Mr. X

Over years of travel, there have been a blur of teachers, and only a handful standout. One in particular was an American geography teacher at an International school in Asia. His name, Mr. X (I changed his name for privacy reasons).

One of the greatest things about International schools, no subject is off-limits, and most of the teachers have amazing stories to tell.

One morning we entered the class, and this photo was on the projector.

FILE - In this June 8, 1972 file photo, crying children, including 9-year-old Kim Phuc, center, run down Route 1 near Trang Bang, Vietnam after an aerial napalm attack on suspected Viet Cong hiding places as South Vietnamese forces from the 25th Division walk behind them. A South Vietnamese plane accidentally dropped its flaming napalm on South Vietnamese troops and civilians. From left, the children are Phan Thanh Tam, younger brother of Kim Phuc, who lost an eye, Phan Thanh Phouc, youngest brother of Kim Phuc, Kim Phuc, and Kim's cousins Ho Van Bon, and Ho Thi Ting. (AP Photo/Nick Ut)

FILE – In this June 8, 1972 file photo, crying children, including 9-year-old Kim Phuc, center, run down Route 1 near Trang Bang, Vietnam after an aerial napalm attack on suspected Viet Cong hiding places as South Vietnamese forces from the 25th Division walk behind them. A South Vietnamese plane accidentally dropped its flaming napalm on South Vietnamese troops and civilians. From left, the children are Phan Thanh Tam, younger brother of Kim Phuc, who lost an eye, Phan Thanh Phouc, youngest brother of Kim Phuc, Kim Phuc, and Kim’s cousins Ho Van Bon, and Ho Thi Ting. (AP Photo/Nick Ut)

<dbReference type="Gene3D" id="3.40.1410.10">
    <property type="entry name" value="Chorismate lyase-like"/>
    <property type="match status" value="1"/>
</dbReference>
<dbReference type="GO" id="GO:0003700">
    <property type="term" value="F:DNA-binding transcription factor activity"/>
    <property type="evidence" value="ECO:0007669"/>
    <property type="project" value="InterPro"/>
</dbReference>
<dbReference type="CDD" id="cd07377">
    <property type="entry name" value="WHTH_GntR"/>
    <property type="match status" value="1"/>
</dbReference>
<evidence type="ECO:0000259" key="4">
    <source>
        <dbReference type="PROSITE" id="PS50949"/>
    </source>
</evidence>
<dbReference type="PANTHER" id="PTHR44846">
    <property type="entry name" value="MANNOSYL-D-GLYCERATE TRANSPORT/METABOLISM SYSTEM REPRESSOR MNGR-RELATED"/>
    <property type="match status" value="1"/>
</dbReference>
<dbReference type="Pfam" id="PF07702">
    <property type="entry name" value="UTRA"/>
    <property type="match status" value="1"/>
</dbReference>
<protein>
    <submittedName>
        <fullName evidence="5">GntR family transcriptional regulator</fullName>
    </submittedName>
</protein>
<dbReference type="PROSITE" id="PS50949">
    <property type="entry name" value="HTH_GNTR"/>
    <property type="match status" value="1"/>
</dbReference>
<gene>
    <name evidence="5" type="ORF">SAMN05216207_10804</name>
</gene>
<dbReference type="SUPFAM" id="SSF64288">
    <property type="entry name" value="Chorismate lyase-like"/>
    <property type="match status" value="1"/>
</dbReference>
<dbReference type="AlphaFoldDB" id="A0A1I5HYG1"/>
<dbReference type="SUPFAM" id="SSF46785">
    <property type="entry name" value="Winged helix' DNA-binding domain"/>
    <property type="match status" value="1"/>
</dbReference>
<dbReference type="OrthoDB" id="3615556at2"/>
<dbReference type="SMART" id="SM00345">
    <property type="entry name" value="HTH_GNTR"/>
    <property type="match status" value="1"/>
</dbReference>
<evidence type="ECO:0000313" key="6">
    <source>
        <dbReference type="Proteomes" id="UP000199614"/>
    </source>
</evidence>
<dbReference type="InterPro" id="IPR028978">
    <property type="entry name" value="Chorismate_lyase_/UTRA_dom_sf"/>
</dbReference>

The image of Kim Phuc running naked down a road captured worldwide attention and later won a Pulitzer prize for photographer Nick Ut.

This photo was the first of many that haunted me, but Mr. X’s story haunted me more. As we went deeper into the subject, we watched Full Metal Jacket, not necessarily a movie I would let a 12-year-old watch, but Mr. X thought that it was appropriate before he told his story. We heard weeping in the back of the class. My teacher, 6’3, and burly, was sobbing.

Mr. X was drafted into the Vietnam War when he was 18. On one of many long days he was terrified of dying, He watched his best friend detonate a land mine which blew up instantly, his friend’s body ripped apart, and died in Mr. X’s arms.  He also told stories of how rape was prevalent and that no, it was never o.k., under any circumstance. In the instant he became a soldier, he lost his childhood. The most difficult aspect, was coming back to the U.S. after fighting a war he was told to fight, to nothing, no hero’s welcome, no thankyou, no support, and left to deal with night terrors that never seemed to go away.

The most difficult aspect of his life story to hear, was discovering after he got his teaching degree, he left the U.S and never returned. He decided to travel Asia, and teach. His students became his kids, as he put it, he suffered so badly of nightmares (which we now know as PTSD), that he decided early on to never marry, terrified he would kill his wife by accident in sleep of nightmare rages.

There was a strange loneliness about him, yet, he loved teaching us, and being around us. He wanted every student to do well and love learning.

His story, was the reason I fell in love with Vietnam, and why, Vietnam was a country I needed to experience.

 

Advertisements

Leave a Reply

Fill in your details below or click an icon to log in:

WordPress.com Logo

You are commenting using your WordPress.com account. Log Out / Change )

Twitter picture

You are commenting using your Twitter account. Log Out / Change )

Facebook photo

You are commenting using your Facebook account. Log Out / Change )

Google+ photo

You are commenting using your Google+ account. Log Out / Change )

Connecting to %s